My Dad's Stamp Collection

My father has collected US postal stamps for as long as I can remember.  He'd sometimes pull me aside to tell me the story behind a particular stamp.  Why it was printed.  What moment in history it was commemorating.

Now that my parents are older, they're purging.  How do you purge a stamp collection?  For my parents it means putting loads of old stamps on any envelope that's destined to be mailed.  I've received a few in the last few months.  Take a look:

The family planning stamp caught me a bit off guard  (see top and middle right).  I think the 1972 Winter Olympics skier stamp still looks pretty cool; it's "aged" well.  (top left).  I've just learned -- because of the stamps -- that there's a Wolf Trap National Park for the Performing Arts in Virginia.   In fact, it's the only national park dedicated to the performing arts.  I didn't have a clue.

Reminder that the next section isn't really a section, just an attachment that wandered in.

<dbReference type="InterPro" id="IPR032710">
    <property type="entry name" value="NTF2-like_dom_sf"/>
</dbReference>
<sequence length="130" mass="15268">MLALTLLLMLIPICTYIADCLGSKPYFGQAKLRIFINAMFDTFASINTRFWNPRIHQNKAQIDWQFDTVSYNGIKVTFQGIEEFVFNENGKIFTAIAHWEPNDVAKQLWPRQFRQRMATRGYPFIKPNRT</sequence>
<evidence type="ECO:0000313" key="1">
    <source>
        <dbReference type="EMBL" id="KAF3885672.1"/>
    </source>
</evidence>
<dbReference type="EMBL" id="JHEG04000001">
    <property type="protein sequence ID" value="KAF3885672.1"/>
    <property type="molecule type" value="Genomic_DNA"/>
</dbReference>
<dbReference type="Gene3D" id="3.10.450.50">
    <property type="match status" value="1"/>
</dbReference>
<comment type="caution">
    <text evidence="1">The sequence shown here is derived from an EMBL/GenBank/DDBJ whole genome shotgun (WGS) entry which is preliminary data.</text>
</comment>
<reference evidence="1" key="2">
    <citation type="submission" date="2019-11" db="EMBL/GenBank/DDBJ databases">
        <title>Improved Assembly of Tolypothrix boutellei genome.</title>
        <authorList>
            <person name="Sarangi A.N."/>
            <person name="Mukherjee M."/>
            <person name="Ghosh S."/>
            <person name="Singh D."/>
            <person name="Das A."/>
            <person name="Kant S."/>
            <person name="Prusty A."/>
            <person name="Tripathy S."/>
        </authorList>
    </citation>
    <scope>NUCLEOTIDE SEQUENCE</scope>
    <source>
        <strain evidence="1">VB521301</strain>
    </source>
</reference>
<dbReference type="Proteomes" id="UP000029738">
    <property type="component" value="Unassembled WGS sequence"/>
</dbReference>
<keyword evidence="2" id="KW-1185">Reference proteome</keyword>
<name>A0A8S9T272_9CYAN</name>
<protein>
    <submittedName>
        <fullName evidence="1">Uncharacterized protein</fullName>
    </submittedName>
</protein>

It's been rather fun to get letters plastered with these old stamps.  Seeing them has prompted me to investigate how the postal service determines what stamp "topics" to produce. Did you know you can submit an idea for consideration?  Here's the link.  There's a list of criteria to consider before submitted your idea.  Individuals can only be considered three years after their deaths and, not surprisingly, ideas have to be considered to have widespread appeal.  It takes approximately three years from ideation to production to allow time for research and approvals.

Who knew?


Norma Schlager said…
Some of the stamps are so interesting. When my dad passed many years ago, I found batches of stamps. He was not a collector, but everytime the postage went up, he would save the old ones. I used them up over the years and they were fun to look at and amazing to see how inexpensive postal stamps were back then.